In framing your question, you state your initial impression that the pattern might be primarily emotional, with physical and functional manifestations. Establishing the therapeutic relationship and building trust allows you and the client to address the pattern at whatever level is available at a particular time. However, you must be clear about how ready you are to deal with whatever you believe is happening and to participate in the client’s journey. It is also important to assess the degree to which the client is engaged – or present – in the process, whether consciously or unconsciously. It is this engagement that allows the client to both explore and release patterns, as well as to own the changes.
There are levels of consciousness, from tissue responsiveness to reflexive mind. All levels continuously feed back upon each other, creating the internal environment for change to manifest in gravity. The tissue may respond to adequate touch even if the client’s mind is not present. In such a case, the practitioner needs to pay particular attention to how the client assimilates the changes, and to follow the adaptation of the whole being in gravity. Sometimes it is easy: the client is happy to let go of an old pattern, and doing so poses no particular challenge. Finally, if the client is sufficiently engaged, we can work consciously: the client knows what is being addressed; understands the meaning of the pattern and the challenges that changing it will bring. Here, the client is engaged in conscious exploration.
The Recipe, with its sequence of structural and functional goals, represents a gradual approach to a client’s pattern. First, we release the more superficial tissue to open the territory, which allows the breath to respond. In functional terms, you may encourage the client to notice the breathing as it is, to let go of holding patterns and allow the breathing to respond, or to explore new breathing possibilities. In connection with any of these, the client may begin to find ground and space, to trust the exhale and expand in the inhale, or to explore flexion and extension and find the sagittal axis of motion. Psychobiologically, these events have meaning and will produce meaning. Conversely, the client’s perception of a pattern’s subjective meaning may initiate the release of the holding patterns.
The Recipe is not about touching here or there to produce a specific result. The whole being is in process from the very first moment. Honoring the holistic principle and recognizing the continuity of the fascial web, we would expect that intervention at a particular place in the body will affect the entire system, with changes manifest in locations very distant from the point of entry.
With this in mind, everything becomes relative. A touch to the legs – part of the traditional first-hour territory – might well be as disruptive or invasive as a touch to the chest too abrupt, too deep or too soon. But, a touch to the chest that allows the client to feel and own the experience – a touch through which the therapist respects and stays firm with the client as the two of them contact whatever is held in the region – will produce a significant result right there in the first hour.
In short, it’s not the location, but the attitude. The Recipe does not describe locations to be touched, but goals to be approached. It suggests particular territory as a means to achieve the goals – not vice versa. To achieve the goals, it might be necessary to start in different territory; this would not be departing from the Recipe, but rather honoring it. In that sense, we can design non-formulistic strategies and use whatever techniques are appropriate to our strategic perspective.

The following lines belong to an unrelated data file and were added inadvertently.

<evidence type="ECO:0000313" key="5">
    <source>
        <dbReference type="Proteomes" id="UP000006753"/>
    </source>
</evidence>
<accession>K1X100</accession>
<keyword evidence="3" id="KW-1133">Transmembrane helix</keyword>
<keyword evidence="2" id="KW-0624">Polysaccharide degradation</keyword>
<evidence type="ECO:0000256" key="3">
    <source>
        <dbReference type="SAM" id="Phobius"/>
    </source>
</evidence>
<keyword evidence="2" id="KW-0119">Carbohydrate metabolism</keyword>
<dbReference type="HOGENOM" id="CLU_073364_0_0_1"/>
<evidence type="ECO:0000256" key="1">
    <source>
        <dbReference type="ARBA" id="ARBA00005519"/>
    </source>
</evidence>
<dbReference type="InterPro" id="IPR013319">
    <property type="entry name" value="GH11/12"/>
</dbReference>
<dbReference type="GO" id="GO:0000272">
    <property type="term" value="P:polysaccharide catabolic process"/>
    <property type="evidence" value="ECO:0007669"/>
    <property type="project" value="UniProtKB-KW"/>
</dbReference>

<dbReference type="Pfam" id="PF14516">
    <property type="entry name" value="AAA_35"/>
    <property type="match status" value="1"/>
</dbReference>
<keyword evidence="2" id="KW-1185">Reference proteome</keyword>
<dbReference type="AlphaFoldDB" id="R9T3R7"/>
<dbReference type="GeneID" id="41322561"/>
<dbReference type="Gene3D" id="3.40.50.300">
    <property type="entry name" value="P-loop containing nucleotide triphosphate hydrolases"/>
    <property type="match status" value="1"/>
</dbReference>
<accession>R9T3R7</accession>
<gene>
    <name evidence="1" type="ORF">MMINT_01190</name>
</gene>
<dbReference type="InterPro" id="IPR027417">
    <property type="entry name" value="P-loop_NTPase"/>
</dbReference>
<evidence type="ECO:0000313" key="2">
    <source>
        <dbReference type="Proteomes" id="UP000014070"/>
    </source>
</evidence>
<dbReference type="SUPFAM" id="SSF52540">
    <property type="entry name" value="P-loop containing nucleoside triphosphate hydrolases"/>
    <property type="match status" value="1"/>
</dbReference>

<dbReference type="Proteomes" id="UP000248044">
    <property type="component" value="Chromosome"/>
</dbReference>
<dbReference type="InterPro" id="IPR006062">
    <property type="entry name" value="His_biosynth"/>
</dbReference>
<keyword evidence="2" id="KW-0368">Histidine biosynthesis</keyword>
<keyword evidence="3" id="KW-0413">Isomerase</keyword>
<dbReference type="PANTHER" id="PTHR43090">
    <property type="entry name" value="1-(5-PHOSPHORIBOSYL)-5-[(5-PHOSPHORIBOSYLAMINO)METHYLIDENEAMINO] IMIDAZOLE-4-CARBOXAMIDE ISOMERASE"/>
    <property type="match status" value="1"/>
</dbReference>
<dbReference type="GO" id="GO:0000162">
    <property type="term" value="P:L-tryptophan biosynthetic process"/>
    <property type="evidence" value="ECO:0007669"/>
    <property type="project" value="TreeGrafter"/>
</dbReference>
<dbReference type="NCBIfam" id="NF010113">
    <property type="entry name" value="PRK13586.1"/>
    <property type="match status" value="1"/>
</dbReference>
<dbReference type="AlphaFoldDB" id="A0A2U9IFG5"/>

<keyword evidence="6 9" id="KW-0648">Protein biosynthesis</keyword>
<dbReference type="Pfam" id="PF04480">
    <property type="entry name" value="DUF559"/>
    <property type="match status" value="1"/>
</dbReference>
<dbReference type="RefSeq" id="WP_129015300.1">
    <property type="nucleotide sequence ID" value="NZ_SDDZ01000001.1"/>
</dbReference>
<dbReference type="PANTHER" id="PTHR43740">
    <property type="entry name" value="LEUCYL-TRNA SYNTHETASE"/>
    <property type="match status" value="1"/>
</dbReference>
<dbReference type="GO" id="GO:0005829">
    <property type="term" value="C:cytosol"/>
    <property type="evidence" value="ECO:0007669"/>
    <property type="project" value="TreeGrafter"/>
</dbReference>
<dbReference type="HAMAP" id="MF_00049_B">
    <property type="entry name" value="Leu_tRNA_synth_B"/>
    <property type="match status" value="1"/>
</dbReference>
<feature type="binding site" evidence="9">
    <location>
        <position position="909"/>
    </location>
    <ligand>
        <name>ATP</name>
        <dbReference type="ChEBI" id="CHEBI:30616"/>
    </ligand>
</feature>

EXAMPLES OF FIRST-HOUR STRATEGIES
You might begin by exploring the meaning the pattern has for the client. Just asking “What’s your take on this?” or “How do you account for this pattern?” or “What does this pattern mean to you?” might be sufficient impetus for the pattern to begin to unfold and make room for the integration of the physical changes from the tissue manipulation to follow.
Or, you might begin by developing the client’s functional resources – perhaps by increasing support with more functional leg hinges and feet, as well as a better connection of the feet through pelvis to the front of the spine. Then the client has a physical place or function to relate to when you do approach the delicate area or pattern. Maybe with more functional feet and legs, the client can afford to feel the chest and the emotions within. From the classical Recipe perspective, in a first hour you would emphasize release of the hip joint and the extensor group; this would be preparatory to slowly deepening shoulder girdle and upper chest work in the third and fifth sessions.
Or, you could stay with the traditional Recipe territory by touching lightly on the chest itself, observing the response of the breathing, allowing the client to occupy the inner space and to recognize it proprioceptively. Then, through exploration of the breathing, you could encourage the client to better perceive the environment and observe the effect this has on his/her posture.
The three strategies described above are primarily psychobiological, functional and structural, respectively. Each is in keeping with the Principles of Intervention, and each aims both to change the body’s organization in gravity and to engage the client enough to let the client own the changes.
Designing and executing our strategies with various methods appropriate to the multiple layers of a pattern does give us more flexibility in our work. But, if our strategies or choices of methods are random or merely intuitive, the work loses form and structure. Until one has the skills and experience to feel comfortable with non-formulistic work, one can stay within the Recipe and still prepare to address emotional content by establishing a proper therapeutic relationship, continually attending to the context, and modulating touch so that you’re working with the client, not on the client.
Rolfing Strategy: Not Where, What, or When, But How[:]